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From Little Italy to Point Loma to Golden Hill, new housing projects dot the landscape

A number of new residential properties around the city will be completed in the coming months, with contemporary designs intended to offer modern amenities, outdoor living and quintessential San Diego views.

A Little Italy mixed-use project of 30 residential units and two blocks of commercial space, one with 3,500 square feet and the other with 1,400 square feet, is nearing completion. The project was previously known as Legacy Apartments, but is now called Olea. It’s on West Juniper Street between Kettner Boulevard and India Street.

The residential units, some with views of San Diego Bay, opened August 15. Developer Don Clauson of Strat Property Management Inc. is also handling the property management. The architect was Carrier Johnson + Culture.

Just three of the 30 apartment units were still available as of Aug. 1, according to Clauson. “We’re very pleased with how quickly they leased up,” he said.

The complex with an interior courtyard offers a mix of studio and junior one-bedroom apartments, starting at $1,625 monthly.

Also in Little Italy, the Ten on Columbia urban in-fill project at Columbia and Hawthorn streets is set for completion this fall. The project is being co-developed by Canter Development, Legacy Real Estate Ventures and InDev, which also did the architecture.

The 10-unit project replaces three single-family homes and a billboard on a 5,000-square-foot corner lot. The units range from 650 to 1,350 square feet, and include floor-to-ceiling windows, high ceilings, patios, and some views of the waterfront and city skyline.

FoundationforForm Architecture & Development’s revamp of the former North Park Post Office will be completed this summer. The mixed-use project, called You Got Mail, has 33 apartments, 6,000 square feet of retail space, and a bocce ball courtyard.

FoundationforForm is operating as the project’s architect, developer and property management. Firm principal Craig Abenilla said in late July that construction is nearly complete, with landscaping being installed.

The project takes its design cues from its former life as a post office, including maintaining some of its old signage, but with modern touches including perforated metal façades.

The first two phases of construction for Point Loma’s Waterpoint are underway, with a grand opening slated for early 2015. The model and sales gallery will open in December, according to ColRich director of sales and marketing Kelly Hiltscher.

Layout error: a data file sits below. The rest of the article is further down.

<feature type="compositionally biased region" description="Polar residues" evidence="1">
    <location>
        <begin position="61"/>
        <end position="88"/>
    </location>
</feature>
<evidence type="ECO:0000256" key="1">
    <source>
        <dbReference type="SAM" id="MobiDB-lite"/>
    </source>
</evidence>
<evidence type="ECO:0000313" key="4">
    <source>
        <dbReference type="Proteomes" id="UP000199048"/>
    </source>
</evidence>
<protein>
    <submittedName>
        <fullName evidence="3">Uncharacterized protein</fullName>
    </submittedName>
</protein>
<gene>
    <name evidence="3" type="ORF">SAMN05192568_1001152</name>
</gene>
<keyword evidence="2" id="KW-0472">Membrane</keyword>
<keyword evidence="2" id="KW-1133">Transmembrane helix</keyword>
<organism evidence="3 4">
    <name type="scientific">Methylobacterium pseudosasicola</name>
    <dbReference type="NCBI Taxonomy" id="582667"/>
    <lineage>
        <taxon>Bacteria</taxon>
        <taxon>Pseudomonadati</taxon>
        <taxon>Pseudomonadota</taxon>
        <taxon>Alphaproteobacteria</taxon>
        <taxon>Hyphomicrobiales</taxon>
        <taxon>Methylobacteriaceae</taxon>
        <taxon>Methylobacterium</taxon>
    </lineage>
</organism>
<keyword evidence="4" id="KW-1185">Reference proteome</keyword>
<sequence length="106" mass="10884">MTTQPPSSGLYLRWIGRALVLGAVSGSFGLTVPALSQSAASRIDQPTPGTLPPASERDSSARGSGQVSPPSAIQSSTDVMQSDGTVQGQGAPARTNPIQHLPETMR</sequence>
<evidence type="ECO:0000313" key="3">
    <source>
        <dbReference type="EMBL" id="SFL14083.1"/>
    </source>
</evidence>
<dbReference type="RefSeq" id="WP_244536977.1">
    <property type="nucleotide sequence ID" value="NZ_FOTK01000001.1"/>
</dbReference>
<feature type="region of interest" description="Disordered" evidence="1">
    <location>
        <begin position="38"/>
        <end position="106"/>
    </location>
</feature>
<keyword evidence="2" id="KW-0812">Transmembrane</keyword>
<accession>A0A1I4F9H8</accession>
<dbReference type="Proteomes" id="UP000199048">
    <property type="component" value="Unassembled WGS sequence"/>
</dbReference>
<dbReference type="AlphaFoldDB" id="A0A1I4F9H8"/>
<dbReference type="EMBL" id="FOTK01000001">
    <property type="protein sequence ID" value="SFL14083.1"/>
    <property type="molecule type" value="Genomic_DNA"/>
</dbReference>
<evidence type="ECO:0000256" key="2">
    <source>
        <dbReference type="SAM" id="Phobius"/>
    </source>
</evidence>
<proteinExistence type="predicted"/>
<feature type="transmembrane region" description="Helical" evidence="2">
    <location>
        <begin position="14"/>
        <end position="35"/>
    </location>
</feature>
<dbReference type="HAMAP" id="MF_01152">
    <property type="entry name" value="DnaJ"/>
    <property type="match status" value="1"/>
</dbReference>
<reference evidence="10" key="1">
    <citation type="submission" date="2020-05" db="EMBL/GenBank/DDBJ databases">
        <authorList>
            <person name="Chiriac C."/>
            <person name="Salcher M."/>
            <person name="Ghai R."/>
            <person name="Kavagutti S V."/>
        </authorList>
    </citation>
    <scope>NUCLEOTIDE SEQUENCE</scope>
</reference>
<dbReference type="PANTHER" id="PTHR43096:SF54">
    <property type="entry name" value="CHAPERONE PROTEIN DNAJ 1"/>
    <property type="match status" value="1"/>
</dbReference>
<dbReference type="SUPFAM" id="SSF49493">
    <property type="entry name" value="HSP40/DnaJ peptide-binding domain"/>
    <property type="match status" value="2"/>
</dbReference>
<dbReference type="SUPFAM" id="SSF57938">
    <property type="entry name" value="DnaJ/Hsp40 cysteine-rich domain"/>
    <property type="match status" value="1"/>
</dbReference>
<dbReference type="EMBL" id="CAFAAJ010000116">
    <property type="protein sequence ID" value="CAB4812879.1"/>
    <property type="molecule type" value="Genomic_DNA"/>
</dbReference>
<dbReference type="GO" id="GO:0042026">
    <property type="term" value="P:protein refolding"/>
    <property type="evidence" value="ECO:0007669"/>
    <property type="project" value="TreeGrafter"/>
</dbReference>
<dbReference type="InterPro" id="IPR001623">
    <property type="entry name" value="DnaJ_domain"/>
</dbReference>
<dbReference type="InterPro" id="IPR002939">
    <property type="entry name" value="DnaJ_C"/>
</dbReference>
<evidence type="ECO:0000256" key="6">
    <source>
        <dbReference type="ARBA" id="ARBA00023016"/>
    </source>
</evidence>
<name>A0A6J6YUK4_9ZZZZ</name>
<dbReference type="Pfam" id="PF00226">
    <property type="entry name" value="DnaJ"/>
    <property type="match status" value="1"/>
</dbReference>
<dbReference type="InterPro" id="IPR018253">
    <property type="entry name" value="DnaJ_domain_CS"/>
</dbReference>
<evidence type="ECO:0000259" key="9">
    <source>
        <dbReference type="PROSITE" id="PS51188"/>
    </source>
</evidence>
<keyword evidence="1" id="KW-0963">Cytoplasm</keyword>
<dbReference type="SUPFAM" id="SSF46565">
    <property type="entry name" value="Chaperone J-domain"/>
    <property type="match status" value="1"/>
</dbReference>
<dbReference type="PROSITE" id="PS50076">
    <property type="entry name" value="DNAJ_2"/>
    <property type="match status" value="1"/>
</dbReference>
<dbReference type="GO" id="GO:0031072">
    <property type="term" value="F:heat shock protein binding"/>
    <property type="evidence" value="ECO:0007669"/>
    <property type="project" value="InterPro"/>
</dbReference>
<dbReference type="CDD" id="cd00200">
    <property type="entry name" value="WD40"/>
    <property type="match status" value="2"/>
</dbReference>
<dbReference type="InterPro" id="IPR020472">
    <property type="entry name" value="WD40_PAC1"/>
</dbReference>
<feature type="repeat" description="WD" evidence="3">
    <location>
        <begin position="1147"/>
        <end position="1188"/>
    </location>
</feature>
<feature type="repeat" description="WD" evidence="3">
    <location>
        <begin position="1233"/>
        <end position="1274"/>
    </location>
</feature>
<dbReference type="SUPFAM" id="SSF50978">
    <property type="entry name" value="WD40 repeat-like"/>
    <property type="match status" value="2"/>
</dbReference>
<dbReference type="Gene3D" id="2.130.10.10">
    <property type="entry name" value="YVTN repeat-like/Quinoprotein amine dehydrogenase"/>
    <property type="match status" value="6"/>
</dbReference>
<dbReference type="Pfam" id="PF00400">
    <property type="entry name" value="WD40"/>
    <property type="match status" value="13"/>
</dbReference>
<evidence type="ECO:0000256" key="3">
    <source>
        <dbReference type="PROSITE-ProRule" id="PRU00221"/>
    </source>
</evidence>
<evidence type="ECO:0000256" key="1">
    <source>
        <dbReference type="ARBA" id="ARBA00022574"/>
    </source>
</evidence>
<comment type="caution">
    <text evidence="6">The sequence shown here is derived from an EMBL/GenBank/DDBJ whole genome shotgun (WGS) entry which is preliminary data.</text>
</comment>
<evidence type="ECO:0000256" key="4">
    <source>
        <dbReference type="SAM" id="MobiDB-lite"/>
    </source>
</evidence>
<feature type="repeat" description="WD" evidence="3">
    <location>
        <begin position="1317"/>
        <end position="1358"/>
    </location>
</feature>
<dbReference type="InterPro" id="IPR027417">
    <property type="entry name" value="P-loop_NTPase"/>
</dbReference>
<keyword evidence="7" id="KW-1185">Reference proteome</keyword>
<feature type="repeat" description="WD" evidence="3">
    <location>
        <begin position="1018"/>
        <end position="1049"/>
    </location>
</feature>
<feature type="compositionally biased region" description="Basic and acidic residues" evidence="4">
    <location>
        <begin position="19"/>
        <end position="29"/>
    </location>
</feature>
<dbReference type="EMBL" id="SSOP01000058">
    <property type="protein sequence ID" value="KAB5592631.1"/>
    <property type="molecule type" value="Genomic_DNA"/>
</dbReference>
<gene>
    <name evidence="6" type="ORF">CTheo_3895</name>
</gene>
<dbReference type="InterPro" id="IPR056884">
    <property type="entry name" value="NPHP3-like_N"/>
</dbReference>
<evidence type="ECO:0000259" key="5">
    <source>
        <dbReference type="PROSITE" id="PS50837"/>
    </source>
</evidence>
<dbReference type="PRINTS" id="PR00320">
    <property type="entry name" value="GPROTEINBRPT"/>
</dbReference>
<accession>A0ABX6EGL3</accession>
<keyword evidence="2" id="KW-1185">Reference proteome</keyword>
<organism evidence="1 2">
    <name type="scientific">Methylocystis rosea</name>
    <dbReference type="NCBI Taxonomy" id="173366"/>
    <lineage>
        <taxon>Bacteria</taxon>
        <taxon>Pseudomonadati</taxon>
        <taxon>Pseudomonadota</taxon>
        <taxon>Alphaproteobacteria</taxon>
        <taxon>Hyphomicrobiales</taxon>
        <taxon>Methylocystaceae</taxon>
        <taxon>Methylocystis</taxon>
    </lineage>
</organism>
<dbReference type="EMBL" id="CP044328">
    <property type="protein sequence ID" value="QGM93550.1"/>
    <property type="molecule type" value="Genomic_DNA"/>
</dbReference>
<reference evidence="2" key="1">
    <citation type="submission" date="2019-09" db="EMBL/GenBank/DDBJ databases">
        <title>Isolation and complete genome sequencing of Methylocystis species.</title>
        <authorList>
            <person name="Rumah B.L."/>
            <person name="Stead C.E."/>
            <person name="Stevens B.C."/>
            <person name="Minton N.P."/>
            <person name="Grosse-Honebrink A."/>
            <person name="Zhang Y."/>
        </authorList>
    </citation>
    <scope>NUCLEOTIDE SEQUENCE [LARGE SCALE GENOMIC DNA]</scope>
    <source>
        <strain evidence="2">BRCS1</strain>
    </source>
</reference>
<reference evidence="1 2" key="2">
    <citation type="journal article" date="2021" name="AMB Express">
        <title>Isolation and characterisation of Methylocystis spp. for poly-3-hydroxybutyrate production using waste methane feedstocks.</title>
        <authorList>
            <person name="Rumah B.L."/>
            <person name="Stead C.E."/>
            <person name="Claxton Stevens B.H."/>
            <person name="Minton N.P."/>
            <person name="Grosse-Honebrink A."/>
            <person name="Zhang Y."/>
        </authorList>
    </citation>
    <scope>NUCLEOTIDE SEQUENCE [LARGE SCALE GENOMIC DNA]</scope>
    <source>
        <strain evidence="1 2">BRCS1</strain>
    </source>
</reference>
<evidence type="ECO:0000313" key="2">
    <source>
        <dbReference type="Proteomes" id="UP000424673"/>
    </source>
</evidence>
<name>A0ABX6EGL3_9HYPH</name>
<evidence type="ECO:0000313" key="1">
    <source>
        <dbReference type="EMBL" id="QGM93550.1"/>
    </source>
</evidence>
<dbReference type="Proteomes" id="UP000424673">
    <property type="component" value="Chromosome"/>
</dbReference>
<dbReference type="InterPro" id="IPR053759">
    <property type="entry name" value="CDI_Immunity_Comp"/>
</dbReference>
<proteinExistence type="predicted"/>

The 40-unit project includes two- and three-bedroom condominiums of between 1,300 and 2,300 square feet with views of the San Diego Bay and downtown San Diego skyline, priced from $700,000 to more than $1 million. Amenities include balconies and underground parking.

LIV Capital Group is building the Golden Hill Row Homes project, with 32 detached row homes and a private park space on a 1.45-acre site bounded by 28th, 29th, B and C streets. The $24 million urban infill project was designed by H2A Architects to include “green” features such as solar power, energy-saving appliances, and drought-tolerant landscaping, according to project spokeswoman Samya France.

The project sits where there were once four separate lots, two of which were vacant and two of which had houses, France said.

The contemporary-style row homes will range in size from 1,587 to 2,293 square feet, and will be priced between $600,000 and $700,000. Amenities will include two-car garages, multileveled living spaces and private terraces with horizontal sunshades.

The first phase of construction could be complete in spring 2015, with the second phase set for completion in fall 2015.

In Cortez Hill, Phoenix-based architect/developer Bruce Gray of Gray Development is building 939 apartment units on the block located between A and B streets, and 8th and 9th avenues, where the Brake Depot building and parking lot used to be.

The $300 million project, dubbed Blue Sky, is considered downtown’s largest apartment project, with two towers to be built in two roughly equal phases. Civic San Diego gave Blue Sky its final approval in February 2013.

Gray Development officials said Blue Sky would offer high-end residential units and ground-level retail space, as well as two pocket parks on either end of the property.

The first tower could be done by Spring 2015, with construction for the second tower to be completed in 2017.

The massive project sits between two of downtown San Diego’s largest full-block developments: the Symphony Tower and Sheraton Tower project to the west, and Vantage Pointe to the east.

-McEntee is a San Diego-based freelance writer.

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